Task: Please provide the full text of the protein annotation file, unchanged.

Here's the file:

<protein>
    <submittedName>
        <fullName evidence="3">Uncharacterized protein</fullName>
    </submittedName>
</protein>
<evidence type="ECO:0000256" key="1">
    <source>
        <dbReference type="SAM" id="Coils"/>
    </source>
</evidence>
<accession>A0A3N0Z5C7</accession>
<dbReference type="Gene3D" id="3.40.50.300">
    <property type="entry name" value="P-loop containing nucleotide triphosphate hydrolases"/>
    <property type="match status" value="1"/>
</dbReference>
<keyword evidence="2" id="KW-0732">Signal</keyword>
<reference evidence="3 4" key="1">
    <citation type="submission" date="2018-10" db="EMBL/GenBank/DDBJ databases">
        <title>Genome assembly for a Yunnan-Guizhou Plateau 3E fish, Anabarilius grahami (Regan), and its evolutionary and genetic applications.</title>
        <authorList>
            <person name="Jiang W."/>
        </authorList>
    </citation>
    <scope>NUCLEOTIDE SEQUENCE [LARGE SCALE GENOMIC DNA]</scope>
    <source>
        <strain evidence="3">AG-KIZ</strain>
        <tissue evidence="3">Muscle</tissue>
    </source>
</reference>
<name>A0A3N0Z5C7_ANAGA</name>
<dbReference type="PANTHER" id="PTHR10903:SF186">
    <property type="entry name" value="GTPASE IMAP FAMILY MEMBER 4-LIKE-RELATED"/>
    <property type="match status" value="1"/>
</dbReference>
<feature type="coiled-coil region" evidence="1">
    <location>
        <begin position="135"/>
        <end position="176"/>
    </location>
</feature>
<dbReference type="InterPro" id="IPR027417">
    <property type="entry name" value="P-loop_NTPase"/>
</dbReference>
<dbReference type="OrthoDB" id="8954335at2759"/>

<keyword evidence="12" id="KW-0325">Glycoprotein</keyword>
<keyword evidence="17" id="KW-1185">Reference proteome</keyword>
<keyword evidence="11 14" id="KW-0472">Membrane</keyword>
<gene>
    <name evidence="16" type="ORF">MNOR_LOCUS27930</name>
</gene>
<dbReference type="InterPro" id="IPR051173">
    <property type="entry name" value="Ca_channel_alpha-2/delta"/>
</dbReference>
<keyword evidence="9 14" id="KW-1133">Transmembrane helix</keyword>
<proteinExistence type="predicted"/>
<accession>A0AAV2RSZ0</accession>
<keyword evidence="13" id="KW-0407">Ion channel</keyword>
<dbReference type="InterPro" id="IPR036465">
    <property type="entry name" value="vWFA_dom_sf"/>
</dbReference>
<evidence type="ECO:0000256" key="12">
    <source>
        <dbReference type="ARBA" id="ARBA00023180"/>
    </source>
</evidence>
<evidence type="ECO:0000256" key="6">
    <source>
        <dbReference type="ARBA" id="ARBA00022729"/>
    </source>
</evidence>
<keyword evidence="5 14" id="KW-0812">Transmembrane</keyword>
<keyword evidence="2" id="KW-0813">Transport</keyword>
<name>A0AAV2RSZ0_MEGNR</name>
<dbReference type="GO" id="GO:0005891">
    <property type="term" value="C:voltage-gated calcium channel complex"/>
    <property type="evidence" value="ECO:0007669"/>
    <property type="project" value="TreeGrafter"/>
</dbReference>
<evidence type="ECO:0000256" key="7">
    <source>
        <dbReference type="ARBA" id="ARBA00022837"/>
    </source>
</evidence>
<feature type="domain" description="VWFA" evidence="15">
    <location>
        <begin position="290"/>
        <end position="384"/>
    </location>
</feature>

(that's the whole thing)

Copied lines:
<protein>
    <submittedName>
        <fullName evidence="3">Uncharacterized protein</fullName>
    </submittedName>
</protein>
<evidence type="ECO:0000256" key="1">
    <source>
        <dbReference type="SAM" id="Coils"/>
    </source>
</evidence>
<accession>A0A3N0Z5C7</accession>
<dbReference type="Gene3D" id="3.40.50.300">
    <property type="entry name" value="P-loop containing nucleotide triphosphate hydrolases"/>
    <property type="match status" value="1"/>
</dbReference>
<keyword evidence="2" id="KW-0732">Signal</keyword>
<reference evidence="3 4" key="1">
    <citation type="submission" date="2018-10" db="EMBL/GenBank/DDBJ databases">
        <title>Genome assembly for a Yunnan-Guizhou Plateau 3E fish, Anabarilius grahami (Regan), and its evolutionary and genetic applications.</title>
        <authorList>
            <person name="Jiang W."/>
        </authorList>
    </citation>
    <scope>NUCLEOTIDE SEQUENCE [LARGE SCALE GENOMIC DNA]</scope>
    <source>
        <strain evidence="3">AG-KIZ</strain>
        <tissue evidence="3">Muscle</tissue>
    </source>
</reference>
<name>A0A3N0Z5C7_ANAGA</name>
<dbReference type="PANTHER" id="PTHR10903:SF186">
    <property type="entry name" value="GTPASE IMAP FAMILY MEMBER 4-LIKE-RELATED"/>
    <property type="match status" value="1"/>
</dbReference>
<feature type="coiled-coil region" evidence="1">
    <location>
        <begin position="135"/>
        <end position="176"/>
    </location>
</feature>
<dbReference type="InterPro" id="IPR027417">
    <property type="entry name" value="P-loop_NTPase"/>
</dbReference>
<dbReference type="OrthoDB" id="8954335at2759"/>

<keyword evidence="12" id="KW-0325">Glycoprotein</keyword>
<keyword evidence="17" id="KW-1185">Reference proteome</keyword>
<keyword evidence="11 14" id="KW-0472">Membrane</keyword>
<gene>
    <name evidence="16" type="ORF">MNOR_LOCUS27930</name>
</gene>
<dbReference type="InterPro" id="IPR051173">
    <property type="entry name" value="Ca_channel_alpha-2/delta"/>
</dbReference>
<keyword evidence="9 14" id="KW-1133">Transmembrane helix</keyword>
<proteinExistence type="predicted"/>
<accession>A0AAV2RSZ0</accession>
<keyword evidence="13" id="KW-0407">Ion channel</keyword>
<dbReference type="InterPro" id="IPR036465">
    <property type="entry name" value="vWFA_dom_sf"/>
</dbReference>
<evidence type="ECO:0000256" key="12">
    <source>
        <dbReference type="ARBA" id="ARBA00023180"/>
    </source>
</evidence>
<evidence type="ECO:0000256" key="6">
    <source>
        <dbReference type="ARBA" id="ARBA00022729"/>
    </source>
</evidence>
<keyword evidence="5 14" id="KW-0812">Transmembrane</keyword>
<keyword evidence="2" id="KW-0813">Transport</keyword>
<name>A0AAV2RSZ0_MEGNR</name>
<dbReference type="GO" id="GO:0005891">
    <property type="term" value="C:voltage-gated calcium channel complex"/>
    <property type="evidence" value="ECO:0007669"/>
    <property type="project" value="TreeGrafter"/>
</dbReference>
<evidence type="ECO:0000256" key="7">
    <source>
        <dbReference type="ARBA" id="ARBA00022837"/>
    </source>
</evidence>
<feature type="domain" description="VWFA" evidence="15">
    <location>
        <begin position="290"/>
        <end position="384"/>
    </location>
</feature>